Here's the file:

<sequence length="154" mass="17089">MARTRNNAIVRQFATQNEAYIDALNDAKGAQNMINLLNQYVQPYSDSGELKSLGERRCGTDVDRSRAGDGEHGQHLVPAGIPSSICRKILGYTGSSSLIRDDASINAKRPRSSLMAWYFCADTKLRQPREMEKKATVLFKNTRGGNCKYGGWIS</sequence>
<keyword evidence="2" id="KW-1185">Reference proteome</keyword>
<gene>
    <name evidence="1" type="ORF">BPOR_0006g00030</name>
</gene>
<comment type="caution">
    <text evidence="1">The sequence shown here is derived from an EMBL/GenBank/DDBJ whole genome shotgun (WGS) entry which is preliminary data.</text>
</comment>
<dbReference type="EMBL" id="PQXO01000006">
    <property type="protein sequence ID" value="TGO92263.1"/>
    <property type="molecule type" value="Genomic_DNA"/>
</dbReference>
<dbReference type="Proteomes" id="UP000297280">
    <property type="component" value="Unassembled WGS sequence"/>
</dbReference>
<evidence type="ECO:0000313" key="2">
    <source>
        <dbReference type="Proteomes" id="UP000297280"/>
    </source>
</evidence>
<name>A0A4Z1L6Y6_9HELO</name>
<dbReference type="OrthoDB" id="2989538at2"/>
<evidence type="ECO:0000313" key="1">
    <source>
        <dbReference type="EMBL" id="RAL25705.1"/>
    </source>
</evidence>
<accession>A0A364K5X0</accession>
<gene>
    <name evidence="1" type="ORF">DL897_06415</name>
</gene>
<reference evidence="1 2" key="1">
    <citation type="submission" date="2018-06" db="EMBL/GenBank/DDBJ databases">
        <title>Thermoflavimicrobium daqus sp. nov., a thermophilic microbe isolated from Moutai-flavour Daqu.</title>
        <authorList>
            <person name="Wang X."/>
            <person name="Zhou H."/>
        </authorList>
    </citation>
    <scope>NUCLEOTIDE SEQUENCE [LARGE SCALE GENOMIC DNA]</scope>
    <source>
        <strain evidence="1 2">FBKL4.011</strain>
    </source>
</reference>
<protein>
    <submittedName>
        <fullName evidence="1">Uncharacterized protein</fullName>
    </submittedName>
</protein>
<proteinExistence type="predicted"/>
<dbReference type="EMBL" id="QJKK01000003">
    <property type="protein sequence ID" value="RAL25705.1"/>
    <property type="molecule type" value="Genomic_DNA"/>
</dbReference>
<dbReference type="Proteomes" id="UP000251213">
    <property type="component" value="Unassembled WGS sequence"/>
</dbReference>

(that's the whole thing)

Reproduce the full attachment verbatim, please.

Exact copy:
<sequence length="154" mass="17089">MARTRNNAIVRQFATQNEAYIDALNDAKGAQNMINLLNQYVQPYSDSGELKSLGERRCGTDVDRSRAGDGEHGQHLVPAGIPSSICRKILGYTGSSSLIRDDASINAKRPRSSLMAWYFCADTKLRQPREMEKKATVLFKNTRGGNCKYGGWIS</sequence>
<keyword evidence="2" id="KW-1185">Reference proteome</keyword>
<gene>
    <name evidence="1" type="ORF">BPOR_0006g00030</name>
</gene>
<comment type="caution">
    <text evidence="1">The sequence shown here is derived from an EMBL/GenBank/DDBJ whole genome shotgun (WGS) entry which is preliminary data.</text>
</comment>
<dbReference type="EMBL" id="PQXO01000006">
    <property type="protein sequence ID" value="TGO92263.1"/>
    <property type="molecule type" value="Genomic_DNA"/>
</dbReference>
<dbReference type="Proteomes" id="UP000297280">
    <property type="component" value="Unassembled WGS sequence"/>
</dbReference>
<evidence type="ECO:0000313" key="2">
    <source>
        <dbReference type="Proteomes" id="UP000297280"/>
    </source>
</evidence>
<name>A0A4Z1L6Y6_9HELO</name>
<dbReference type="OrthoDB" id="2989538at2"/>
<evidence type="ECO:0000313" key="1">
    <source>
        <dbReference type="EMBL" id="RAL25705.1"/>
    </source>
</evidence>
<accession>A0A364K5X0</accession>
<gene>
    <name evidence="1" type="ORF">DL897_06415</name>
</gene>
<reference evidence="1 2" key="1">
    <citation type="submission" date="2018-06" db="EMBL/GenBank/DDBJ databases">
        <title>Thermoflavimicrobium daqus sp. nov., a thermophilic microbe isolated from Moutai-flavour Daqu.</title>
        <authorList>
            <person name="Wang X."/>
            <person name="Zhou H."/>
        </authorList>
    </citation>
    <scope>NUCLEOTIDE SEQUENCE [LARGE SCALE GENOMIC DNA]</scope>
    <source>
        <strain evidence="1 2">FBKL4.011</strain>
    </source>
</reference>
<protein>
    <submittedName>
        <fullName evidence="1">Uncharacterized protein</fullName>
    </submittedName>
</protein>
<proteinExistence type="predicted"/>
<dbReference type="EMBL" id="QJKK01000003">
    <property type="protein sequence ID" value="RAL25705.1"/>
    <property type="molecule type" value="Genomic_DNA"/>
</dbReference>
<dbReference type="Proteomes" id="UP000251213">
    <property type="component" value="Unassembled WGS sequence"/>
</dbReference>